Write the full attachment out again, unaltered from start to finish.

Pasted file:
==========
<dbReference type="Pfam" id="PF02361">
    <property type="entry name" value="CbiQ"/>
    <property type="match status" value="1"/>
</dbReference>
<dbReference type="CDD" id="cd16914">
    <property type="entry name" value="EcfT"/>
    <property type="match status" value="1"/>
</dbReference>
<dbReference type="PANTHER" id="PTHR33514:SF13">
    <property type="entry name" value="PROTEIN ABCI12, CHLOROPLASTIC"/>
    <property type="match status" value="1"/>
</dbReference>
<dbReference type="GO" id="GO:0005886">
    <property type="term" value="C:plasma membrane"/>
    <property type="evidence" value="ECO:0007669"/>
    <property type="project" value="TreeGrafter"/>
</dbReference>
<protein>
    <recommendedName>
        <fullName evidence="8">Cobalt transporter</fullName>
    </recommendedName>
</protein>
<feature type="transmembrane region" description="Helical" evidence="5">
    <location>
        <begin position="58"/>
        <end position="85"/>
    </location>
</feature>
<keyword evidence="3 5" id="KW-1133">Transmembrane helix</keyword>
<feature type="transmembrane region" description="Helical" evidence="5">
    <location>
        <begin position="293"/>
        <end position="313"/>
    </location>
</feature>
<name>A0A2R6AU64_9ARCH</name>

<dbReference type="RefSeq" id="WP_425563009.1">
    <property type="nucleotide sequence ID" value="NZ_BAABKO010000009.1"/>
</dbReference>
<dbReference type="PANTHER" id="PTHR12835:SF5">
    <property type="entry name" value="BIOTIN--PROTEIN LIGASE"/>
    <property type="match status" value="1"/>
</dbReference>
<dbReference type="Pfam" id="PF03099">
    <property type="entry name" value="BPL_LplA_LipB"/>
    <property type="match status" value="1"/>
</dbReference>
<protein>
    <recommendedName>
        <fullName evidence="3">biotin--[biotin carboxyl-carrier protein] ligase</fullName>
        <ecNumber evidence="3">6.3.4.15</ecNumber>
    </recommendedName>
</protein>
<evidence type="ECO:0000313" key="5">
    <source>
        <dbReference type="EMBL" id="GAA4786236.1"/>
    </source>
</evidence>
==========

<dbReference type="Pfam" id="PF02361">
    <property type="entry name" value="CbiQ"/>
    <property type="match status" value="1"/>
</dbReference>
<dbReference type="CDD" id="cd16914">
    <property type="entry name" value="EcfT"/>
    <property type="match status" value="1"/>
</dbReference>
<dbReference type="PANTHER" id="PTHR33514:SF13">
    <property type="entry name" value="PROTEIN ABCI12, CHLOROPLASTIC"/>
    <property type="match status" value="1"/>
</dbReference>
<dbReference type="GO" id="GO:0005886">
    <property type="term" value="C:plasma membrane"/>
    <property type="evidence" value="ECO:0007669"/>
    <property type="project" value="TreeGrafter"/>
</dbReference>
<protein>
    <recommendedName>
        <fullName evidence="8">Cobalt transporter</fullName>
    </recommendedName>
</protein>
<feature type="transmembrane region" description="Helical" evidence="5">
    <location>
        <begin position="58"/>
        <end position="85"/>
    </location>
</feature>
<keyword evidence="3 5" id="KW-1133">Transmembrane helix</keyword>
<feature type="transmembrane region" description="Helical" evidence="5">
    <location>
        <begin position="293"/>
        <end position="313"/>
    </location>
</feature>
<name>A0A2R6AU64_9ARCH</name>

<dbReference type="RefSeq" id="WP_425563009.1">
    <property type="nucleotide sequence ID" value="NZ_BAABKO010000009.1"/>
</dbReference>
<dbReference type="PANTHER" id="PTHR12835:SF5">
    <property type="entry name" value="BIOTIN--PROTEIN LIGASE"/>
    <property type="match status" value="1"/>
</dbReference>
<dbReference type="Pfam" id="PF03099">
    <property type="entry name" value="BPL_LplA_LipB"/>
    <property type="match status" value="1"/>
</dbReference>
<protein>
    <recommendedName>
        <fullName evidence="3">biotin--[biotin carboxyl-carrier protein] ligase</fullName>
        <ecNumber evidence="3">6.3.4.15</ecNumber>
    </recommendedName>
</protein>
<evidence type="ECO:0000313" key="5">
    <source>
        <dbReference type="EMBL" id="GAA4786236.1"/>
    </source>
</evidence>